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Liaodong Peninsula

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Title: Liaodong Peninsula  
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Subject: First Sino-Japanese War, Treaty of Shimonoseki, Dalian, Russo-Japanese War, Qing dynasty
Collection: Landforms of Liaoning, Peninsulas of China
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Liaodong Peninsula

Location of Liaodong Peninsula

The Liaodong Peninsula (simplified Chinese: 辽东半岛; traditional Chinese: 遼東半島; pinyin: Liáodōng Bàndǎo) is a peninsula in Liaoning Province of Northeast China, historically known in the West as Southeastern Manchuria. Liaodong (formerly spelled Liaotung) means "East of the Liao River"; referring to the Liao River which divided the Yan commanderies of Liaoxi (simplified Chinese: 辽西; traditional Chinese: 遼西) (West of the Liao River) and Liaodong during time of the Warring States period.


  • Geography 1
  • History 2
  • See also 3
  • Reference 4


The peninsula lies in the north of the Yellow Sea, between the Bohai Sea to the west and Korea Bay to the east.

It forms the southern part of a mountain belt that continues northward in the Changbai Mountains. The part of the mountain range on the peninsula is known as the Qianshan Mountains, named after Qian Mountain in Anshan, which includes Dahei Mountain in Dalian.

The peninsula has two seaports: Dalian, which lies midway along the peninsula at its narrowest point, and Port Arthur/Lushun (now part of the greater Dalian City), which is located at its southernmost point. Lüshun/Port Arthur has a large lake-like naturally-protected harbor and a semi-sheltered outer roadstead, which made it very attractive to imperialist powers at the end of the nineteenth century. Dalny/Dairen/Dalian's harbor, on the southeastern coast of the peninsula, required greater investment, initially supplied by the Russians, but turned into a first-class city during the period of Japanese administration (1905–1945). The two ports are about 25 miles (40 km) apart by rail, but about 40 nautical miles (70 km) apart by sea. Lüshun is 550 rail miles south of the Manchurian railroad hub city of Harbin on the historic Southern Manchurian Railway (today's China Far East Railway (CER), the construction of which gave rise (in part) to the Russo-Japanese War of 1904-1905).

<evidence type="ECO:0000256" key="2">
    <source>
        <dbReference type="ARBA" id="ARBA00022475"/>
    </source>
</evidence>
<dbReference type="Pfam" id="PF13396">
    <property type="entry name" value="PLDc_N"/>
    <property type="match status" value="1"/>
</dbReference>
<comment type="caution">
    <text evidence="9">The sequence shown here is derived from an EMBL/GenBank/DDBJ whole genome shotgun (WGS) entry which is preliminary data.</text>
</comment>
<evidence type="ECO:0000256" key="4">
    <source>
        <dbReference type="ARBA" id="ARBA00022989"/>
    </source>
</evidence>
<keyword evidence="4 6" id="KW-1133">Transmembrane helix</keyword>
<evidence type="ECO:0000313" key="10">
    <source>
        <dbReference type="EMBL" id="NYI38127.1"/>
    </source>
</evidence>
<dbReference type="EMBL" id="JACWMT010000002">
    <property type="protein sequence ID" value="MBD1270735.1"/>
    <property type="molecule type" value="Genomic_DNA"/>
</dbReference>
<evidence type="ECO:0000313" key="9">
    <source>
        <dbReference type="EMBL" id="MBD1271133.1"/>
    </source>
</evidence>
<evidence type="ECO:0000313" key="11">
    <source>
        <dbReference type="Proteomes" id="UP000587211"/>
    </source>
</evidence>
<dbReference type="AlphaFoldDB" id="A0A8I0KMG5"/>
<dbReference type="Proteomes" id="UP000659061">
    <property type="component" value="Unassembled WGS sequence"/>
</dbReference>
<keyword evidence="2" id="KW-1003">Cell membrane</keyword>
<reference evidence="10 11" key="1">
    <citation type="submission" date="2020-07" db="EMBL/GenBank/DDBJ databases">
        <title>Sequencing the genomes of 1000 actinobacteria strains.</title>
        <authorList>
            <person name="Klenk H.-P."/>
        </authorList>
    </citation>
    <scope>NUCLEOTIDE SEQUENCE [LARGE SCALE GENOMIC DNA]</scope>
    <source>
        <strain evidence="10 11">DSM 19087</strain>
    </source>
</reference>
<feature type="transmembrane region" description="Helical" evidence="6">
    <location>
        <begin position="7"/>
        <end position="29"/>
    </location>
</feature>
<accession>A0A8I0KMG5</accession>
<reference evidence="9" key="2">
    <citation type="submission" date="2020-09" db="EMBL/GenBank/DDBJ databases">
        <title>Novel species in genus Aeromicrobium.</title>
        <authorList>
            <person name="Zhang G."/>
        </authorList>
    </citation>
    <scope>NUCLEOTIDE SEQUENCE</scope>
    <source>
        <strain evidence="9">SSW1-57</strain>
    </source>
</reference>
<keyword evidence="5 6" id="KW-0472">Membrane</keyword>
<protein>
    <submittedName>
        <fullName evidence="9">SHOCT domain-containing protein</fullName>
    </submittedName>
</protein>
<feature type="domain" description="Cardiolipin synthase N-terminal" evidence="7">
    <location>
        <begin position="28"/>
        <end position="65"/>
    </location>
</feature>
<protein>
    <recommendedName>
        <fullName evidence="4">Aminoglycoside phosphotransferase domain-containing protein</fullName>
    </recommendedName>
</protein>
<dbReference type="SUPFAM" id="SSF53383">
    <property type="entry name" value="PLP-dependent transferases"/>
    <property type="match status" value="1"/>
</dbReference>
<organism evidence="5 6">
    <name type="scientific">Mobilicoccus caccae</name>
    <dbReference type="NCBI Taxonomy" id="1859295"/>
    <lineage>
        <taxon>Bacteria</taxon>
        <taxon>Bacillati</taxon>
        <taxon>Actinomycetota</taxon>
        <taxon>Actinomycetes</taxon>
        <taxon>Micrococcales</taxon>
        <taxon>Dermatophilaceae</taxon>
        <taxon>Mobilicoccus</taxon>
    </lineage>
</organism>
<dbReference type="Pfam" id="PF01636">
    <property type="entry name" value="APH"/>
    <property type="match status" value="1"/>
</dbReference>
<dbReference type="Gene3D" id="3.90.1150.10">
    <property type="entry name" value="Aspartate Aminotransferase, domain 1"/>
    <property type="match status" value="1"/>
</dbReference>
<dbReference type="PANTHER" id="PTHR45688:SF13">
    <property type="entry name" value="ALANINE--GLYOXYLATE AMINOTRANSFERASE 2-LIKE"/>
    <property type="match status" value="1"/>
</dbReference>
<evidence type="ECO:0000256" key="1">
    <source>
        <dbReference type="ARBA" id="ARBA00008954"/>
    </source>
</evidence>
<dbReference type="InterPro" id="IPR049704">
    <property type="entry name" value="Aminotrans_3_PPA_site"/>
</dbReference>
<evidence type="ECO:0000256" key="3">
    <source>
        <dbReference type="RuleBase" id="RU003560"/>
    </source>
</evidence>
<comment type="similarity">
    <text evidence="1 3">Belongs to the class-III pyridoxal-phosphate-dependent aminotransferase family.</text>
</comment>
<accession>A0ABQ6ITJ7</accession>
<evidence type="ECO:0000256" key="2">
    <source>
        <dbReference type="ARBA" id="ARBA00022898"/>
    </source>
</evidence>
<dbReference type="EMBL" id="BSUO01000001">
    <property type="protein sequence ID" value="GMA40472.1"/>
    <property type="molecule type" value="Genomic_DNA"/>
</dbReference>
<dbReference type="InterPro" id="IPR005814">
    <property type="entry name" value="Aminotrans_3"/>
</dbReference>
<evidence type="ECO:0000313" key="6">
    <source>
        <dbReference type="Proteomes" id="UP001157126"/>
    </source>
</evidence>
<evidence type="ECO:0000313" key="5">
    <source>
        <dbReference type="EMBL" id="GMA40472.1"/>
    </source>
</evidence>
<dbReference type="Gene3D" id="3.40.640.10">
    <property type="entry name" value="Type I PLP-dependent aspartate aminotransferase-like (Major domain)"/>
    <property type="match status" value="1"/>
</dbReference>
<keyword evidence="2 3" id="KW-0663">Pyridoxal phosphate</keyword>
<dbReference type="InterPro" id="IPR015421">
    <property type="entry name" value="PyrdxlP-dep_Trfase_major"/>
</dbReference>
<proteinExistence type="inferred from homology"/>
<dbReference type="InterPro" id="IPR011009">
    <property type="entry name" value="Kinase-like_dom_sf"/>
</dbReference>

Convention of retrocession of the Liaotung Peninsula, 8 November 1895.

Liaodong came under the rule of the Gojoseon kingdom when they took it from the native tribes. In the late 4th century B. C., the Chinese State of Yan invaded and conquered this region from Gojoseon. Later on various states such as the Han Dynasty, Gongsun Yuan, Cao Wei, Western Jin, Former Yan, Former Qin, Later Yan, Goguryeo, Tang Dynasty, Balhae, Khitan, Jurchen, Yuan Dynasty, Ming Dynasty and Qing Dynasty ruled Liaoning.

"The Mu-jung clan of the Mongol Xianbei horde founded a new kingdom in Liaotung and Liaosi" in the fourth century.[1]

The peninsula was an important area of conflict during the First Sino-Japanese War (1894–1895), which the Japanese won. Defeat precipitated decline in the Chinese Empire which was exploited by colonial powers who extracted numerous concessions. The peninsula was ceded to Japan by the Treaty of Shimonoseki of 17 April 1895 but this was rescinded after the Triple Intervention of 23 April 1895 by Russia, France and Germany. In the aftermath of this intervention, the Russian government pressured the ruling Qing dynasty to lease Liaodong and the strategically important Lüshunkou (Port Arthur) for use by the Russian Navy.

As in the First Sino-Japanese War the Liaodong peninsula was the scene of major fighting in the Russo-Japanese War. As a consequence of the Treaty of Portsmouth (5 September 1905), which ended the Russo-Japanese War, both sides agreed to evacuate Manchuria and return its sovereignty to China, but Japan was given the lease for the Liaotung/Liaodong (Kwantung Leased Territory).

See also


  1. ^ Grousset, Rene (1970). The Empire of the Steppes. Rutgers University Press. p. 57.  

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